Anonymous Users Who Emailed the DisruptJ20 Web Site, and Who Received Emails From That Site, Seek Court Protection for Their Anonymity

by Paul Alan Levy

In a motion for leave to intervene filed today, three anonymous Internet users who sought information from the DisruptJ20 web site, who joined listservs through which such information was communicated, or who volunteered to provide legal support work for the range of nonviolent protest activities advertised on the site, are asking the Superior Court for the District of Columbia to protect their anonymity.

The United States and DreamHost have been negotiating over the terms of the proposed order that will reflect the ruling of Chief Judge Robert Morin at a hearing on the search warrant late last month. It is currently anticipated that the two sides will present rival versions of such an order next week; at that time, intervenors will lay out their legal analysis at greater length.

But at last week’s hearing, no Doe users whose email addresses are subject to the warrant were before the Court, in part because DreamHost has thus far not given any notice to those Internet users. It is apparent, therefore, that intervention is going to be needed to protect those legal interests.

Although Judge Morin imposed conditions that he felt struck an appropriate balance between protected speech under the First Amendment and the needs of the prosecutors, upon reflection, and having analyzed the search warrant application in light of the text of the web site in question, our concern is that the judge may have been deceived by a deliberately misleading affidavit  from the DC police detective, as well as by the pious insistence of the prosecutors that they wish only to prosecute a riot without harming free speech.  I see no basis for believing that the prosecutors care about free speech.  They narrowed their search warrant only in response to overwhelming adverse public comment and, perhaps, the arguments in our motion for leave to intervene last week.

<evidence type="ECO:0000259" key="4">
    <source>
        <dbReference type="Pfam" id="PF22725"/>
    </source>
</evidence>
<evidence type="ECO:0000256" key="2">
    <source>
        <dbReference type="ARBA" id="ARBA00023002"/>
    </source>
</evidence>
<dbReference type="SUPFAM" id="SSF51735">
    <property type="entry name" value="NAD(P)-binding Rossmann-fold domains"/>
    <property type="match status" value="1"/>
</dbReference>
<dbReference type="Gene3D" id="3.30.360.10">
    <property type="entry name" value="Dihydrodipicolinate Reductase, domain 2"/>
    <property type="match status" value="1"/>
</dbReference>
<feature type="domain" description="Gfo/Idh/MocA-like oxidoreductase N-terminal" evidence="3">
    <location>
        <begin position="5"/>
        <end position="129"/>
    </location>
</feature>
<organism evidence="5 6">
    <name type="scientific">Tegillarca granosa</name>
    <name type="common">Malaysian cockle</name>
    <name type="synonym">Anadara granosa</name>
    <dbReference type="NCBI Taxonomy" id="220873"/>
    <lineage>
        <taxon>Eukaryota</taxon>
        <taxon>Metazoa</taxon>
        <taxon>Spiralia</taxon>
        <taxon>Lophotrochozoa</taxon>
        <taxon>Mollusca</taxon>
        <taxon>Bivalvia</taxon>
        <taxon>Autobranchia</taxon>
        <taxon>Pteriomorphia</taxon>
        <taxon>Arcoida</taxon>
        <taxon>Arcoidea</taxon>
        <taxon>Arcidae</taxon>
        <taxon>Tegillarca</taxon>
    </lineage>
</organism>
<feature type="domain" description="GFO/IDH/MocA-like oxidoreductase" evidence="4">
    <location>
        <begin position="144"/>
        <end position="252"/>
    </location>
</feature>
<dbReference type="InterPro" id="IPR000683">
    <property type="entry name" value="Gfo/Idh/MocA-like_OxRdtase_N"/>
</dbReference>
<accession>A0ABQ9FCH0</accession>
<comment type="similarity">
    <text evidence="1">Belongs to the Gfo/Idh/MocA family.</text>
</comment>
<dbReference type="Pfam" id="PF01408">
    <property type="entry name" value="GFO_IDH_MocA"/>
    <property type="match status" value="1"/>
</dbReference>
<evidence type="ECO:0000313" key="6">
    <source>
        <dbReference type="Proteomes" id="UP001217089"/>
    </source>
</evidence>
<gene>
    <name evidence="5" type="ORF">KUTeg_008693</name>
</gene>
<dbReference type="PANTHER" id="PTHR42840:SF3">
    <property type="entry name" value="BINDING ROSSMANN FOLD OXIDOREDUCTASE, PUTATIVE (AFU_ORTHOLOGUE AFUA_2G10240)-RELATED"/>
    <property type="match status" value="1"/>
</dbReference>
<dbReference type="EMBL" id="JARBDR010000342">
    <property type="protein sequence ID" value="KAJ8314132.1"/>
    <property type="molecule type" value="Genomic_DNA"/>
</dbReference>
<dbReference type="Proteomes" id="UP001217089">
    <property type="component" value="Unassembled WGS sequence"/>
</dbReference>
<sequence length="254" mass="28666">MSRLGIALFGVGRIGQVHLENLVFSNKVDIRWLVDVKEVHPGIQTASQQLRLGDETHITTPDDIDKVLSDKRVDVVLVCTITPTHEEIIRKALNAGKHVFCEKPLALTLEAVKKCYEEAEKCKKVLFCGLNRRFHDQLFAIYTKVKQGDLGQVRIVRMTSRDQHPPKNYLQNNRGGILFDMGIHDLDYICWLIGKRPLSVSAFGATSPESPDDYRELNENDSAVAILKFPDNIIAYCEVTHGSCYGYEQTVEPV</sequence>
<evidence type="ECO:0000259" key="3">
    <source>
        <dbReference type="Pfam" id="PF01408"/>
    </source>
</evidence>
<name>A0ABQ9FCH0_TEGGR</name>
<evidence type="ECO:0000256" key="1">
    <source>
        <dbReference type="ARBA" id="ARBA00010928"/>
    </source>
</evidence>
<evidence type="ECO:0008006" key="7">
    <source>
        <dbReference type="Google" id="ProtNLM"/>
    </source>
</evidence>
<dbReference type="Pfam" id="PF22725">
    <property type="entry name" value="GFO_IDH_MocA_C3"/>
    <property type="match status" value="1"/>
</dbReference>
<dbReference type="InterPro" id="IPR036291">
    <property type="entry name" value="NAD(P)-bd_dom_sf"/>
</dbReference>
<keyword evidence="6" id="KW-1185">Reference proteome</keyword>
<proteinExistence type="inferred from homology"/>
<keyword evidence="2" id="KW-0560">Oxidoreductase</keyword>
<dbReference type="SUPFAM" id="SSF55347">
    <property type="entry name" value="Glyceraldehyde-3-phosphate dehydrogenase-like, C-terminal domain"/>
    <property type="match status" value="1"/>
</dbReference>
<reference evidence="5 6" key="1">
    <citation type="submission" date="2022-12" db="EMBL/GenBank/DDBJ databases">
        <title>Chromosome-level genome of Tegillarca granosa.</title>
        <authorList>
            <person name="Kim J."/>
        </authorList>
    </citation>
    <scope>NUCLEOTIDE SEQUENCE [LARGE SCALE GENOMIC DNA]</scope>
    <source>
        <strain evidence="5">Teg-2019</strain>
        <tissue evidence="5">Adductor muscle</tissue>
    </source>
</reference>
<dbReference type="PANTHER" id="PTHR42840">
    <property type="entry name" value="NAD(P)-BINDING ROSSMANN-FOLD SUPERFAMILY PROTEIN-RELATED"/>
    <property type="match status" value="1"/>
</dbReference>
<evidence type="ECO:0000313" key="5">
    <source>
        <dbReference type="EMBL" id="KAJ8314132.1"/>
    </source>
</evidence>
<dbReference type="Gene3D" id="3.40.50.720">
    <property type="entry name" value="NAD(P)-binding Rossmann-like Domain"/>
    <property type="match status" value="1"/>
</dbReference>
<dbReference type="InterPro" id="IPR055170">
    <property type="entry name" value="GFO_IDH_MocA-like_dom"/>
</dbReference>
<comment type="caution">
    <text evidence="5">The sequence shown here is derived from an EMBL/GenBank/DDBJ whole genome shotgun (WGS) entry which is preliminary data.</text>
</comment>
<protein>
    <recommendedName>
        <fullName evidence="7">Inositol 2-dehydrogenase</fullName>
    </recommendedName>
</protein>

As a result, the judge has allowed a sweeping government intrusion into a web site whose purpose was to protest the leadership of that very government, giving prosecutors and police officials access to such documents as communications between the web site and those providing legal support work, communications between the site and the media, and the like.   Once they have seen this information, they will not be able to un-remember it, even if such documents are later placed under seal.  And all this despite the fact that the warrant application, by stressing the violent activities of small group who ran a different web site, obscured the fact that the government had no basis for believing that email addresses of outsider Internet users would provide any evidence of criminal activity.

That should not be allowed in a free society, especially given the apparent purpose of the Trump Administration to crack down on dissent — at least, dissent that does not come from its base on the alt-right.

Leave a Reply

Your email address will not be published. Required fields are marked *